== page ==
It is a favourable circumstance, that no ill-will, or apprehension of undue interference, has been excited; many of the natives of high rank visiting the school, and appearing pleased with the instruction given. The same correspondent says:

"One of the young Pangerans as several times visited the; school; he came, in the first instance, for medical advice, as he is suffering from one of the dreadful wounds he received at the time of Muda Hassim's murder. The poor young man cannot be more than eighteen or nineteen years old. He has a bad cut across his mouth, which has injured his face, and another across his chest; but, notwithstanding his disfigurement, he has all the airs of royalty--such a stately walk and graceful manners. A Malay, indeed, is a very refined gentleman; as calm and self-possessed, and averse to any great attack upon his feelings, as any reserved Englishman can be. He never wonders."

To make him a Christian, however, will evidently be a work both of time and difficulty. He is a Mahometan of the strictest kind, and warmly attached to his religion. Thus, we are told--

"In this, which is the great fast month, they are not allowed to eat anything in the day till after sunset; and so strictly do they keep the fasts that they change visibly before the month is over, getting both paler and thinner. While Mr. Macdougall was in the Dispensary to-day, a Malay came who was very ill, and to whom he gave some physic; but the man declined taking it. On this he was asked, 'Why did you come to me at all, then?--Go away; I shall not doctor you.' 'Give me some physic to take home,' said the Malay; 'it is a great fast-day--I may not drink till evening.' See, then, how strict they are in their religious observances! The Datu Patuigi, who came to-day, with a troop of naked children and one of his followers, wanting to hear the piano, refused the fruit which we offered to him, although he would not say why. But not to drink all day in this climate, is indeed a self-denial."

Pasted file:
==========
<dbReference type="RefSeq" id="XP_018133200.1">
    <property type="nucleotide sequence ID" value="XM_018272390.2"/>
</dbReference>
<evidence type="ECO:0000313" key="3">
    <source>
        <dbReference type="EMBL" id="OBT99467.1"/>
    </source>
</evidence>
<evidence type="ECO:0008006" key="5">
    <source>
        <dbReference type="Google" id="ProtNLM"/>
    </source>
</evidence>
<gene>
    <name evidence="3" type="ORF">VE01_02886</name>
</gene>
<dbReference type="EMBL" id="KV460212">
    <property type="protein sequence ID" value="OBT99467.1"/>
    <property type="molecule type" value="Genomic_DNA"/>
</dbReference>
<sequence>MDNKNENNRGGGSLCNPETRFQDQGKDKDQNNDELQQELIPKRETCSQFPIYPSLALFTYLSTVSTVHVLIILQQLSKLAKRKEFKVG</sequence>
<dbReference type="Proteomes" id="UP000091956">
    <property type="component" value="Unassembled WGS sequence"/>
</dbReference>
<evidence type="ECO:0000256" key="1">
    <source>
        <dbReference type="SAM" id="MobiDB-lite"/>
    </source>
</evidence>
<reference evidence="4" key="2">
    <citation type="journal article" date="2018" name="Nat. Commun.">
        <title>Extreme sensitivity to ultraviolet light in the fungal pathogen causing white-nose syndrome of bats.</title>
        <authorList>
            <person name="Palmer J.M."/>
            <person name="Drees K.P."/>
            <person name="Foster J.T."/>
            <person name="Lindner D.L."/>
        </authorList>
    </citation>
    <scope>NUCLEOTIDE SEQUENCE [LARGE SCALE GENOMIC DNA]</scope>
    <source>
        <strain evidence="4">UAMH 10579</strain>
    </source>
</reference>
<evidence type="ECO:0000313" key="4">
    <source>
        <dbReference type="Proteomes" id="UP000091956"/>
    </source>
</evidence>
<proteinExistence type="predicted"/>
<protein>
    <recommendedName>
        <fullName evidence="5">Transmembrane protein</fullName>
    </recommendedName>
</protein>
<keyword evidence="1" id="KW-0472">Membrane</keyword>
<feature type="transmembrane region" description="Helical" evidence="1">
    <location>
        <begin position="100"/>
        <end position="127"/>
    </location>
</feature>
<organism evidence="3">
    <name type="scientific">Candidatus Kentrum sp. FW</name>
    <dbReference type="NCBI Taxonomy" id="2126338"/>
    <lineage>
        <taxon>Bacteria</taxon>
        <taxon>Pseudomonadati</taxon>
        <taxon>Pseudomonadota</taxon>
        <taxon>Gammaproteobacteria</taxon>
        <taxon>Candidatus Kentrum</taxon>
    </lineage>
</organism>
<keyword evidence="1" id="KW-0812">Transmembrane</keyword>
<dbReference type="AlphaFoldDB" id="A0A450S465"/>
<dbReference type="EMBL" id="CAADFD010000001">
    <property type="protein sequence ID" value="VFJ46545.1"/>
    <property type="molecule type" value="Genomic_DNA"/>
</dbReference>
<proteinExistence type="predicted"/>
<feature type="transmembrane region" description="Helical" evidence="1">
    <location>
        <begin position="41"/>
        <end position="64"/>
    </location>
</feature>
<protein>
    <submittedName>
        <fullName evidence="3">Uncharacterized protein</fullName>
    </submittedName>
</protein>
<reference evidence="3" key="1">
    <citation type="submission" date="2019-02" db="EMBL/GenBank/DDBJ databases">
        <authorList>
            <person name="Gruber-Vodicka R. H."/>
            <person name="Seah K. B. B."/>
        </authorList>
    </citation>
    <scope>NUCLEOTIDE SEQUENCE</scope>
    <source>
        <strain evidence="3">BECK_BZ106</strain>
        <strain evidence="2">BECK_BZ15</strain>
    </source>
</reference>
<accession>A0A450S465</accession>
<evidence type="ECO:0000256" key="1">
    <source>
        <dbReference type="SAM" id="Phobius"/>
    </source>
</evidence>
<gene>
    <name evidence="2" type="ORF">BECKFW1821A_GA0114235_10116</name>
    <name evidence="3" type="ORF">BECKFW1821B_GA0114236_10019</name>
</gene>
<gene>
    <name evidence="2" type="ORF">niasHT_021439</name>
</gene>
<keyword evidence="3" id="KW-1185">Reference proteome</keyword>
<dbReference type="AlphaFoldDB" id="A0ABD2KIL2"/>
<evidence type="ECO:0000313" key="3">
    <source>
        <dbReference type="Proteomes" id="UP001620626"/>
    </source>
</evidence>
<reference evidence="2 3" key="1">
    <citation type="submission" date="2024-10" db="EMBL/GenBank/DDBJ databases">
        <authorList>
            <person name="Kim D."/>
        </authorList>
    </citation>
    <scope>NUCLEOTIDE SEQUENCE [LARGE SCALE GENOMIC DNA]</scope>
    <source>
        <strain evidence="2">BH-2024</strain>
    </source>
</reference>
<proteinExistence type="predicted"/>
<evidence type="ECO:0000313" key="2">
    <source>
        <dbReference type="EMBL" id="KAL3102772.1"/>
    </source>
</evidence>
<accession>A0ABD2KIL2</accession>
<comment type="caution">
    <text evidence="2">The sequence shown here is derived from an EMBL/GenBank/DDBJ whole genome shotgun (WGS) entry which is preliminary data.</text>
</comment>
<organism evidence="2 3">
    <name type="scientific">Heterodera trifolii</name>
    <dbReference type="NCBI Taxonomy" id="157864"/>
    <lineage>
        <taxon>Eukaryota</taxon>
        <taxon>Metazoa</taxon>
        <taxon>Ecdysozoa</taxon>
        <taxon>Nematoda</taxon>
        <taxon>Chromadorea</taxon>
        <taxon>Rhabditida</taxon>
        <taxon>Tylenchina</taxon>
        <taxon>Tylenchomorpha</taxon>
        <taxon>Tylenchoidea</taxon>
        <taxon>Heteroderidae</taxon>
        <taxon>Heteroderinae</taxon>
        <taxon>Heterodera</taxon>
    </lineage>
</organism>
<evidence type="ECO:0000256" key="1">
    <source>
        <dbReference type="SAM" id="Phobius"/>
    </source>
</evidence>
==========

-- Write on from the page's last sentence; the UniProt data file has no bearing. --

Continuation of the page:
On the 19th of September, in the last letter received from Sarawak, Mr. Macdougall writes as follows--